I know that our bodies use most of the oxygen we breathe in during a dive but, wouldn't our tissues, under pressure, absorb more oxygen than we need? For instance, in normal circumstances, we don't use all the oxygen in each breath and we exhale some (this is what 'rebreathers' are for, right?)

Couldn't any gas we breathe in under pressure cause decompression sickness when we decompress?

Read this, from NASA:

"Astronauts put on their spacesuits several hours before a spacewalk. The suits are pressurized. This means that the suits are filled with oxygen.

Once in their suits, astronauts breathe pure oxygen for a few hours. Breathing only oxygen gets rid of all the nitrogen in an astronaut's body. If they didn't get rid of the nitrogen, the astronauts might get gas bubbles in their body when they walked in space. These gas bubbles can cause astronauts to feel pain in their shoulders, elbows, wrists and knees. This pain is called getting "the bends" because it affects the places where the body bends. Scuba divers can also get "the bends."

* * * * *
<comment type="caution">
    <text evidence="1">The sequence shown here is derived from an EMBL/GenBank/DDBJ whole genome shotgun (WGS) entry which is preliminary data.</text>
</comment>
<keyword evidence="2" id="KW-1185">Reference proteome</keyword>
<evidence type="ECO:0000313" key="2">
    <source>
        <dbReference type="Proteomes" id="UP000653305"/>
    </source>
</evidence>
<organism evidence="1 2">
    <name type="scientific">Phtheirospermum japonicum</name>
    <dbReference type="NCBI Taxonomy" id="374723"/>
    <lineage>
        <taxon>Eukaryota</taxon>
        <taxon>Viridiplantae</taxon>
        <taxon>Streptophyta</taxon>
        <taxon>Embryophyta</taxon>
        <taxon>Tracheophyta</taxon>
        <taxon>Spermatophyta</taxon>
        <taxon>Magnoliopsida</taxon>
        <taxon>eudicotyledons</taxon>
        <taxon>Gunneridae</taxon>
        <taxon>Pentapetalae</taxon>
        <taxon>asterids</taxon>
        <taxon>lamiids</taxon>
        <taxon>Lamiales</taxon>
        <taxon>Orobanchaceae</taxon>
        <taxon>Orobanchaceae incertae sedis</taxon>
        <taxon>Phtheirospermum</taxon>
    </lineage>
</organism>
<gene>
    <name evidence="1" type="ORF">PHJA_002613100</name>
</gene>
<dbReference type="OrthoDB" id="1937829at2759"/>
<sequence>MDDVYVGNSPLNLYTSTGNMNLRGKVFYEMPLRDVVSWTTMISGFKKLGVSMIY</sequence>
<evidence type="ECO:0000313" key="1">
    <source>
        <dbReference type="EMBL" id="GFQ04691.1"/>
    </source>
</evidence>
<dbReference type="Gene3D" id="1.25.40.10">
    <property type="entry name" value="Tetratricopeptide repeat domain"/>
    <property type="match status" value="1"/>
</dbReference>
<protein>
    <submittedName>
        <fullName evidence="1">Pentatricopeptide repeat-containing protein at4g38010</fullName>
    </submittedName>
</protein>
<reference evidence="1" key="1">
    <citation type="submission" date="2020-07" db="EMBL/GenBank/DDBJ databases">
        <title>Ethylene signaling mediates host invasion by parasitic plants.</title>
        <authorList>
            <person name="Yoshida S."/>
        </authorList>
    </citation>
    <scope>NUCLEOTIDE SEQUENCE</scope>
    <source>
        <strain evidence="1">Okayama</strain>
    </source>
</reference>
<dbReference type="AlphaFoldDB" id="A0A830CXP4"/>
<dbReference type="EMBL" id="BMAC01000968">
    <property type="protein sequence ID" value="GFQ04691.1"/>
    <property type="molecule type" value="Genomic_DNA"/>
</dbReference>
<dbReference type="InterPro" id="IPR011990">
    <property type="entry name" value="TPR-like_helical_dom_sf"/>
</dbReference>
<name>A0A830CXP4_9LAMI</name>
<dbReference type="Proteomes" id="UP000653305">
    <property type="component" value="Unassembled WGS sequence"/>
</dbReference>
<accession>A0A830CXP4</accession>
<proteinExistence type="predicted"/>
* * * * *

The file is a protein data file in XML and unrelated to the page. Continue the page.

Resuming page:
1 Answer 1


Yes, it is possible to get decompression sickness with other gasses, such as the "oxygen bends" or oxygen decompression. For instance, in this study, they demonstrated that oxygen decompression sickness in mice. Another study demonstrates a more common non-nitrogen decompression sickness - helium bends.

Undoubtedly you will be wondering at this point why breathing pure oxygen would diminish (or, in certain circumstances, completely remove) the risk of bends as compared with nitrogen. The reason is simply that oxygen, unlike nitrogen gas, is constantly being metabolized by the body tissues. Consequently, even if the oxygen levels in your body fluids become elevated, they would have to be way higher than normal levels (like in the first study linked) before you would start to have it accumulating enough to form bubbles.

The body is designed for the shipping and handling of oxygen (think haemoglobin & myoglobin). Nitrogen, on the other hand, is relatively incidentally present - so long as atmospheric pressure remains relatively constant (which it did until we devised technology allowing us to radically change it), it's present in low levels in all the body tissues without causing any trouble.


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